Should You Exfoliate Your Neck? A Dermatologist Weighs In
When applying my serums and moisturizer, I always bring the product down to my neck — because this area deserves some moisture, too! Despite giving my neck hydration, I’ve been experiencing some texture issues lately as well — it’s been feeling rough and slightly bumpy. When the skin on my face gets like that, I know I’m past due for an exfoliation treatment. I figured that it couldn’t hurt to use a product with a chemical exfoliant on my neck in the same way, but to make sure, I consulted with Dr. Tsippora Shainhouse, a Beverly Hills-based board-certified dermatologist.
What to Know About the Skin on Your Neck
“Neck skin is similar to face skin, in that it has oil glands that produce sebum (making it prone to the occasional pimple), but it is thinner and potentially more sensitive,” says Dr. Shainhouse. “Neck skin can also be more prone to scarring and post-inflammatory hyperpigmentation, so it needs to be treated a little less aggressively when applying product.”
Should You Exfoliate Your Neck?
Because it can be easy to neglect this area by not performing a skincare regimen on it regularly, Dr. Shainhouse says that dead surface skin cells, as well as makeup, sweat, dirt and oil can build up. “Not only is this unhygienic, but it can also lead to the appearance of ‘dark neck’ or dermatitis neglectica,” she says. Adding that exfoliating step can help, especially with sloughing away this accumulated buildup.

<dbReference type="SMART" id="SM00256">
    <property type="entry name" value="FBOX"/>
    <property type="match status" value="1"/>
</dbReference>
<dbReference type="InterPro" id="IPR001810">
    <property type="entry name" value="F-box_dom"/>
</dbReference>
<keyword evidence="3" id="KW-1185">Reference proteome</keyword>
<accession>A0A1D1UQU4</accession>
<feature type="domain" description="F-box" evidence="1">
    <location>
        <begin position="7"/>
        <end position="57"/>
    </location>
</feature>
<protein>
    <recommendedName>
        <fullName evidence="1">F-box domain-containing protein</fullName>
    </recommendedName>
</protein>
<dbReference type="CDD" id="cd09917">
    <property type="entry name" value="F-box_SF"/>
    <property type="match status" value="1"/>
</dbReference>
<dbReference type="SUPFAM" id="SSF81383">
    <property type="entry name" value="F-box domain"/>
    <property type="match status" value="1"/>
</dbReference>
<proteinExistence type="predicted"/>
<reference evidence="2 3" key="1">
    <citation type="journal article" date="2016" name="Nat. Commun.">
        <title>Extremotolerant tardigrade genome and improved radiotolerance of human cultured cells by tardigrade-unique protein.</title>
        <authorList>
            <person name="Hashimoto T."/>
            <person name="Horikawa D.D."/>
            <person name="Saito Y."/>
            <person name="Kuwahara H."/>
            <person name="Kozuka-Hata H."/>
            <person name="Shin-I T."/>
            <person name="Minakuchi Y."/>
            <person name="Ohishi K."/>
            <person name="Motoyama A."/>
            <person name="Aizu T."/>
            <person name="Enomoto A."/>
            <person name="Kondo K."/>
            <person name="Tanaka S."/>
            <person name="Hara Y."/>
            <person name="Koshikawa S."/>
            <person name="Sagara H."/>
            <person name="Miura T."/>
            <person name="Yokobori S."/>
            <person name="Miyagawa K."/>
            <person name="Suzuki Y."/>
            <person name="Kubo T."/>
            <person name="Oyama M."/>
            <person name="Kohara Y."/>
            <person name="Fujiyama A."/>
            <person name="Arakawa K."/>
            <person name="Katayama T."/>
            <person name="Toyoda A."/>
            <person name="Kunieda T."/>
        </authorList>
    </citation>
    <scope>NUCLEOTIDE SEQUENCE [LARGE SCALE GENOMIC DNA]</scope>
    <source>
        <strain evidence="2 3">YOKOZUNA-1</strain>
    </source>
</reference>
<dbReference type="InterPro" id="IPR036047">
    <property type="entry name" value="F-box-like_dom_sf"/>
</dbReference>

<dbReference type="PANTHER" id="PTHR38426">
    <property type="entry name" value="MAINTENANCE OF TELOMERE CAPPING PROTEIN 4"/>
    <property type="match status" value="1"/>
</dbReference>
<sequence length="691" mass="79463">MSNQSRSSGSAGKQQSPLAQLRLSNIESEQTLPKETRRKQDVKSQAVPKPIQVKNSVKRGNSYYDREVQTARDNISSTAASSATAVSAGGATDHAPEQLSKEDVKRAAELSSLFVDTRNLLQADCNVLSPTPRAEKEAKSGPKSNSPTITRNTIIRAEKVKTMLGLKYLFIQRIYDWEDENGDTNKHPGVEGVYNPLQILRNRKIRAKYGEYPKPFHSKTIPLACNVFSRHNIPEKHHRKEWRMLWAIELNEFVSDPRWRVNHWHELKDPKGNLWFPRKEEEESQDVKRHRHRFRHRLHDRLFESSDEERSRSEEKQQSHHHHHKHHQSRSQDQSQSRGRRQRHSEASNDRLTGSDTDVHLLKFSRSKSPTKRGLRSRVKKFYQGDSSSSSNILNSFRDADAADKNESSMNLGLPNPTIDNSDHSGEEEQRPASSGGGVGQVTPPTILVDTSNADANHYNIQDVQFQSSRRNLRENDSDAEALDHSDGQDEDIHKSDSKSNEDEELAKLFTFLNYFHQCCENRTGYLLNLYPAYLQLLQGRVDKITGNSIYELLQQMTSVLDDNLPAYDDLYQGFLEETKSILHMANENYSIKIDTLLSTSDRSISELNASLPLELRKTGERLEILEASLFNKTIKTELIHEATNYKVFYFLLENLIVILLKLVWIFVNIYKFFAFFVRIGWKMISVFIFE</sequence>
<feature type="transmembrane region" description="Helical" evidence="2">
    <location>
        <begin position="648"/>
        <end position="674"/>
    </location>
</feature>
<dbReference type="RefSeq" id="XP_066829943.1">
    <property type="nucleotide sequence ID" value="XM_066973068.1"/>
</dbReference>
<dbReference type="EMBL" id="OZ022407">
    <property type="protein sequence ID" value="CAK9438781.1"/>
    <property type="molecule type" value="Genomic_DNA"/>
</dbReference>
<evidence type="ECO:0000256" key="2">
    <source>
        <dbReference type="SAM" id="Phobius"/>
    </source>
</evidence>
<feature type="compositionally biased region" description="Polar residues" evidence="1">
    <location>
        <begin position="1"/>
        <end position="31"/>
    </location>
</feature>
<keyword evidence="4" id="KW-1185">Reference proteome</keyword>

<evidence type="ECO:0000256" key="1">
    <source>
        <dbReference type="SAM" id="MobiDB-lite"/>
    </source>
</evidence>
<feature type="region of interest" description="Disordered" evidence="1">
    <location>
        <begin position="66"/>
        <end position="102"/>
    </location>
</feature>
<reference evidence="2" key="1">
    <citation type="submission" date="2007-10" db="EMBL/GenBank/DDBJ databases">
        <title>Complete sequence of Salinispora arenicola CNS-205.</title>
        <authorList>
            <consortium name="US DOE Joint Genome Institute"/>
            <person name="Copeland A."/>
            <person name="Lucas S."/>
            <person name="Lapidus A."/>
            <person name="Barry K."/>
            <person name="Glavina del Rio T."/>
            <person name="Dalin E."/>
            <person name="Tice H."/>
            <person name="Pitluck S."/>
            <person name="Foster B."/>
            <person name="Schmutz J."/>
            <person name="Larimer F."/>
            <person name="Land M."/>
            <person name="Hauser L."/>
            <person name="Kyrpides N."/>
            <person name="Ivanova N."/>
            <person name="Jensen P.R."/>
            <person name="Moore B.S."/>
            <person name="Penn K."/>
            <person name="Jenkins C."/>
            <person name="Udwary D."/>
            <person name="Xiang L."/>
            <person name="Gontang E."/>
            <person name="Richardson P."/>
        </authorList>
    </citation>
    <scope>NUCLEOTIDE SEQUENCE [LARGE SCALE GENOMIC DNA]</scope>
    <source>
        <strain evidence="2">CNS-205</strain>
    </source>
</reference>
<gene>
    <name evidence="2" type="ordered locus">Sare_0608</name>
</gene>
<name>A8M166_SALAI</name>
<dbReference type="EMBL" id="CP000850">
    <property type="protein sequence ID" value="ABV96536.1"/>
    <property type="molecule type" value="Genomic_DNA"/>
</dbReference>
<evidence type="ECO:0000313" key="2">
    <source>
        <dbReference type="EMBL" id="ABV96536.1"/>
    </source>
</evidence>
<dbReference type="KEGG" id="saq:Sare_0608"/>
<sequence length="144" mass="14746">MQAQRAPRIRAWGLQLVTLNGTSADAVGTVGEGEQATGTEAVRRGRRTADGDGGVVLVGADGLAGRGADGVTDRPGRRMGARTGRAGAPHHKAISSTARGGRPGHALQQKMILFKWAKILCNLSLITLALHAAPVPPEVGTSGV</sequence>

The Ultimate Neck-Care Routine
STEP 1: Cleanse
To cleanse your neck, “soap it up with a gentle cleanser after you rinse out your shampoo and conditioner in the shower,” says Dr. Shainhouse. “Don’t feel like getting wet? Use a gentle wipe or cotton ball soaked in micellar water to remove any debris from the day.” An easy-to-use option is the Garnier SkinActive All-in-1 Micellar Cleansing Water for All Skin Types.
STEP 2: Exfoliate
Dr. Shainhouse recommends using a gentle yet effective exfoliant on the neck once every one to two weeks. “Physical exfoliants (think: nutshell scrubs) can cause micro-tears in the sensitive, thin neck skin, which may result in inflammation, premature skin aging and even scarring,” she says. Instead, you may want to consider enzyme-based scrubs or masks or a product with a mild alpha-hydroxy acid. “Toners or peels that contain AHAs like lactic, mandelic or glycolic acids, are designed to help dissolve the bonds between the dead skin cells in the uppermost layers of the epidermis sloughing away the dulling, darkening, pore-clogging surface cells revealing fresh, bright skin.” The L’Oréal Paris Revitalift Derm Intensives 5% Glycolic Acid Peeling Toner contains 5% pure glycolic and soothing aloe vera, to effectively remove surface debris and soothe the skin at the same time.
STEP 3: Apply an Antioxidant Serum
It’s important to protect your neck from UV- and pollution-induced free radical damage, and Dr. Shainhouse advises that antioxidant-rich products like vitamin C serums can help. Because vitamin C can be irritating on sensitive skin, she recommends starting with a lower concentration of the active ingredient and working your way up when your skin appears to tolerate a higher concentration. The CeraVe Skin Renewing Vitamin C Serum contains 10% vitamin C along with moisturizing and soothing ingredients like ceramides and vitamin B5, making it a great starter choice. Bonus: Vitamin C has skin-brightening properties that can help the appearance of neck skin.
STEP 4: Moisturize
While you can bring down the moisturizer you use on your face onto the neck area, some products are formulated specifically for the area. One of them is the Kiehl’s Super Multi-Corrective Cream. It contains a supercharged blend of phytomimetic vitamin A, chaga mushroom and hyaluronic acid to target signs of aging on the neck like lines and crepiness.
STEP 5: Don’t Forget Sunscreen
“Your skin needs UV protection every day, especially if it’s freshly exfoliated,” says Dr. Shainhouse. We love the SkinCeuticals Physical Fusion UV Defense SPF 50 formula because we find that it’s easy to blend in and isn’t greasy.
Photo: Chaunte Vaughn